No Changes to the Cost of Rice And Corn at Jangmadang

Daily NK
Kim Min Se

A newsletter published on the 18th by “Good Friends” a North Korean aid organization claimed that “On average 10 people die of starvation throughout North Korea.”

However well informed North Korea defectors and North Korean tradesmen who travel to China refute the organization’s claim and argue, “It would be difficult for that to happen.”

The organization published in its newsletter, “Since the end of June, starvation has been occurring in each province throughout North Korea” and informed, “The number of people dying in North Pyongan, Yangkang, Jagang, South and North Hamkyung continues to rise everyday.” 

In particular, Good Friends stated, “In South and North Hamkyung, about 10 people are dying of starvation in each city and province” and “On the whole, the people dying are aged 40~65 years.”

“Though the cause behind the deaths is different for each person, most of the complications are related to malnutrition” informed Good Friends. They added, “A mass famine has not yet begun, however authorities and people feel the threat of the situation” stressing the urgency of North Korea’s food crisis.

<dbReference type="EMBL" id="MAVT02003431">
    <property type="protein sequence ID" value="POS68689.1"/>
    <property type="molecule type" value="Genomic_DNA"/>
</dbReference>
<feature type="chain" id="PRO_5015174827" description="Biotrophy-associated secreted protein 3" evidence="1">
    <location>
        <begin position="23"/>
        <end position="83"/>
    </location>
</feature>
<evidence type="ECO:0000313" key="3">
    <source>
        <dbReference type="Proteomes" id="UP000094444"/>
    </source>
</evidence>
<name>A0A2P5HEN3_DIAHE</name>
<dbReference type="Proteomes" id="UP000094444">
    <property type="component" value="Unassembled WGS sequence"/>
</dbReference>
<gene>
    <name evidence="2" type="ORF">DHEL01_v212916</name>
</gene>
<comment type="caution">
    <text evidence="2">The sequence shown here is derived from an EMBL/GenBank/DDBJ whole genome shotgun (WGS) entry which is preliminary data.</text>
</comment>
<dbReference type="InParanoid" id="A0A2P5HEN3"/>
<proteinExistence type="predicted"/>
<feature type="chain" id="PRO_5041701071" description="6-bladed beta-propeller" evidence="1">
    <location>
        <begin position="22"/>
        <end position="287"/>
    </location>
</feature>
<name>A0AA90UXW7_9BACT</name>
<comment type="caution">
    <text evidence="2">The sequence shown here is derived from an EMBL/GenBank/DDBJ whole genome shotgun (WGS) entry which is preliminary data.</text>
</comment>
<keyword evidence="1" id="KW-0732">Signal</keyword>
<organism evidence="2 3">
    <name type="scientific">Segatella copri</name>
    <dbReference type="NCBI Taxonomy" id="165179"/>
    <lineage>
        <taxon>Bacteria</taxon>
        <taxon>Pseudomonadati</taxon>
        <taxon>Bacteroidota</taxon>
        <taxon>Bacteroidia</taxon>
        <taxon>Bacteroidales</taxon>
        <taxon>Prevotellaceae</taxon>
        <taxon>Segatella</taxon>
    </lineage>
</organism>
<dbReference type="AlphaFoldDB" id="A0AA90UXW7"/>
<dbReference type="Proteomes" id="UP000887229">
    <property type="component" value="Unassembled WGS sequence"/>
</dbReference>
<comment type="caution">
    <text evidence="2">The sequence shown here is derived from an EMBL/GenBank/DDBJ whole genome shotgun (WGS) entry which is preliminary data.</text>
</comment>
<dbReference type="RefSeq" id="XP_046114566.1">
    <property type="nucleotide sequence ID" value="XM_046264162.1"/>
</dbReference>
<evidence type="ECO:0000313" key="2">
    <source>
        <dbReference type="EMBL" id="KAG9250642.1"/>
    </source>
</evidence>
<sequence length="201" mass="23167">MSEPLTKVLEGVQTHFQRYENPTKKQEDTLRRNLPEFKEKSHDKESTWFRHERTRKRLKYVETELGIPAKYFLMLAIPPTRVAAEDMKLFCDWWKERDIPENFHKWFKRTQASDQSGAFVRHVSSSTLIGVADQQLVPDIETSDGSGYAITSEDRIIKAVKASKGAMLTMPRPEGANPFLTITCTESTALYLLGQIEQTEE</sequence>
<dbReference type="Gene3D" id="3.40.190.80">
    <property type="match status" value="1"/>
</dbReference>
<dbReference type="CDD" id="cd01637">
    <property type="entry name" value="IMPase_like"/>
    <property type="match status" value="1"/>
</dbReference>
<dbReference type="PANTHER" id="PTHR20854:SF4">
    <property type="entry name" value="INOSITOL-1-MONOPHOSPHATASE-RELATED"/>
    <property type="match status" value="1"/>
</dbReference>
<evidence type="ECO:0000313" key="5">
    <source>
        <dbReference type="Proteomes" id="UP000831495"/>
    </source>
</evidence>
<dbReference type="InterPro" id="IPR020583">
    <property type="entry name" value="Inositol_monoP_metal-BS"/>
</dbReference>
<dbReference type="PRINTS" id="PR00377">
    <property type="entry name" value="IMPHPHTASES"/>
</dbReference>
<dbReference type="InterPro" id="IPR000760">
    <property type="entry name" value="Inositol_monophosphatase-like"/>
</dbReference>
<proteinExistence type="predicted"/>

An affiliate of Good Friends said, “Presently, only 20,000 tons of South Korea’s food aid is offered (to North Korea)” and commented, “This rate of aid is too slow in saving the lives of the dying people.” 

However, there are criticisms against this claim. Some argue that Good Friends had excessively inflated North Korea’s food crisis. 

Choi Young Il (pseudonym) questioned this claim by Good Friends after a telephone conversation with his family in North Korea on the 16th. He said, “Even up to two days ago, I spoke to my family on the phone but they didn’t mention anything about a food crisis.” 

Moreover, Choi said, “Alleging that about 10 people on average are dying in the cities and province of South and North Hamkyung is no different to saying that nearly 400 people are dying throughout the whole region of South and North Hamkyung every day” and added, “In that case, this is similar to the early period of mass starvation in the early 90s.” 

“Only looking at North Hamkyung, most of the people living in the border regions live off illegal trade through China and though they may not be living well, I was aware that they got by without having to eat porridge” Choi said and remarked, “I don’t believe the claim that 10 people are dying of starvation every day.” 

On the same day, Hwang Myung Kil (pseudonym) a North Korean citizen who came to Yanji to visit his relatives in China said in a telephone conversation with a reporter, “I cannot believe the rumor that people are starving to death around the border areas of the Tumen River” and commented, “I haven’t even heard stories of more people starving to death in the mines and they live in masses around Musan.”